CHESTERFIELD COUNTY, Va. -- Tammy Clamann hasn’t seen her dining room table in months. The Chesterfield nurse promises it's under there somewhere.
At the beginning of the pandemic the urology nurse was furloughed. Tammy tried tackling home projects, but they took a backseat to something more important.
“Its endless at this point, but that is OK. I hope it is making a difference,” said Tammy.
Tammy hasn’t stopped making masks for complete strangers.
“Even though we don’t know them. That is OK,” she added.
Using the hands-on skill she learned from her grandmother, Tammy has been protecting the public from the pandemic.
“I’ve made them for nurses, I’ve made them for the rescue squad, police officers, neighbors, friends, family,” said Tammy.
The mother of two is expanding her operation. Her 3D printer is spitting out visors for face shields all free of charge.
“Over 800! I stopped counting,” said Tammy.
Donations and a hand from friends help fulfill the orders.
“I have friends that are cutting the elastic. I have friends that are cutting the nose bands,” said Tammy.
Tammy is now focusing on a segment of essential and vulnerable workers.
“Teachers need them now,” said Tammy.
Since offering, the 52-year-old has been flooded with requests from Chesterfield’s teachers.
Kelley Perrotte is thinking safety.
The teacher at Manchester High will be wearing Tammy’s creations when and if she returns to her classroom.
“Thank you, Tammy! I love it,” said Kelley. “This is awesome. Thank you. Thank you for your village mentality and parental support.”
Tammy has a soft spot for teachers.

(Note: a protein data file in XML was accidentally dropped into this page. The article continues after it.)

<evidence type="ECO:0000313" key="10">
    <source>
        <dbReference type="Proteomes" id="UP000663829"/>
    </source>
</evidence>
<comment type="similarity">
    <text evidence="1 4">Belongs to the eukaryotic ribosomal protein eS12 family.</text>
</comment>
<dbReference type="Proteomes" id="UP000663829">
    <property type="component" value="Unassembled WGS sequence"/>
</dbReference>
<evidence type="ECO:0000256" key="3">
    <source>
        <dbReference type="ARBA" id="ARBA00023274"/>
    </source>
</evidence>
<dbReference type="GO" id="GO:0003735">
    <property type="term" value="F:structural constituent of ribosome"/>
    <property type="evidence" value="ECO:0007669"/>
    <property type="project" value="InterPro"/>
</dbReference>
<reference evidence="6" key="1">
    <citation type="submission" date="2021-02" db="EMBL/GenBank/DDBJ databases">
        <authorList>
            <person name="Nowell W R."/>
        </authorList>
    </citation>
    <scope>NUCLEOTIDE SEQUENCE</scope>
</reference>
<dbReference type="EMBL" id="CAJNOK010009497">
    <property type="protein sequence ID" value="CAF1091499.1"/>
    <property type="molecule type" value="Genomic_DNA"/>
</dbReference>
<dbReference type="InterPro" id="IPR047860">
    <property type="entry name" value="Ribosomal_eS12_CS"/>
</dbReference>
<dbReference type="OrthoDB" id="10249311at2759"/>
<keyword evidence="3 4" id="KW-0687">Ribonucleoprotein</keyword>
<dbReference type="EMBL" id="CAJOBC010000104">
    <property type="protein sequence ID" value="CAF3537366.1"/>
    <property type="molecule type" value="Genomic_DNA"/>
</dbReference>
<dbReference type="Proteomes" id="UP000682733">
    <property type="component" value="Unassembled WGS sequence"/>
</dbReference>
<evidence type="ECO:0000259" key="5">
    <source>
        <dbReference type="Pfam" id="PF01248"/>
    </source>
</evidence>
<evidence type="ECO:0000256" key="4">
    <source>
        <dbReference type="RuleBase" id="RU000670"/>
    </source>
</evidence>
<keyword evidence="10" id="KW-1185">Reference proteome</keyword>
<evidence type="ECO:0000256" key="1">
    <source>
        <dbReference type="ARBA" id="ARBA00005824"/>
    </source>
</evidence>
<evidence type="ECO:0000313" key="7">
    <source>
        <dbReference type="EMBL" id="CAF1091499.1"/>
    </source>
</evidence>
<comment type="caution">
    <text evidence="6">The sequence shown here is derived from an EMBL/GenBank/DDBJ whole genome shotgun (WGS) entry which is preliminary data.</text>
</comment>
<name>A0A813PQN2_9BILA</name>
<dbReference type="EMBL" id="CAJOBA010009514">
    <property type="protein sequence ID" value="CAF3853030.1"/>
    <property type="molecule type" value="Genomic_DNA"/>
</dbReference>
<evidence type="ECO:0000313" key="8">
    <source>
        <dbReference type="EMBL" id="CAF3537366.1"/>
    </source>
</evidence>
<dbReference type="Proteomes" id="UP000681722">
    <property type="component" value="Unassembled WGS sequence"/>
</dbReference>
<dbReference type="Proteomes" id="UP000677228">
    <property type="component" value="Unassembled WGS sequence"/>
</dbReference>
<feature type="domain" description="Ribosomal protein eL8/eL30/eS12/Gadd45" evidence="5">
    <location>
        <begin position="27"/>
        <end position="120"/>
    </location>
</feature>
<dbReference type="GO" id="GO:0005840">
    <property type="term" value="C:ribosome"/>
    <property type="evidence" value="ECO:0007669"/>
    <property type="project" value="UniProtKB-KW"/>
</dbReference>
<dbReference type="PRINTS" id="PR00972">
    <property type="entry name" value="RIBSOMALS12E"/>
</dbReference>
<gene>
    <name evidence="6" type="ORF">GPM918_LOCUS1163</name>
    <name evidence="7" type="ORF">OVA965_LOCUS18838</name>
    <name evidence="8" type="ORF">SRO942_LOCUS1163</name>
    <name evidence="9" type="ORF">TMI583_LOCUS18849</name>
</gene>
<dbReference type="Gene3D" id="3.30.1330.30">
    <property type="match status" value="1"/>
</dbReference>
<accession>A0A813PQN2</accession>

Her 20-year-old son, Stefan, lives with autism.
“It is payback for us. Absolutely,” said Tammy.
But Stefan is flourishing because of educators like Kelley.
“He kind of bloomed. He bloomed. It was wonderful,” said Tammy.
The grateful mom says each mask is a cloth hug from ear to ear.
“Its just our way of saying ‘thanks’ because without these fantastic teachers our kids wouldn’t be where they are today,” said Tammy. “So we’re up to seven or eight pages of requests. We’re not stopping anytime soon.”
Tammy Clamann is a nurse who could teach a lesson in kindness.
“We’re in a good place. We’re in a good place,” said Tammy. “If we keep pulling together like this, we’ll be alright.”
Tammy requests a donation for Journey of Hope 4 Autism for each mask and shield she makes.
Greg McQuade features local heroes in a weekly “Heroes Among Us” segment. Watch Greg’s reports Thursdays on CBS News at 6 or here on WTVR.com. If you would like to nominate someone to be featured on “Heroes Among Us,” click here to email firstname.lastname@example.org.
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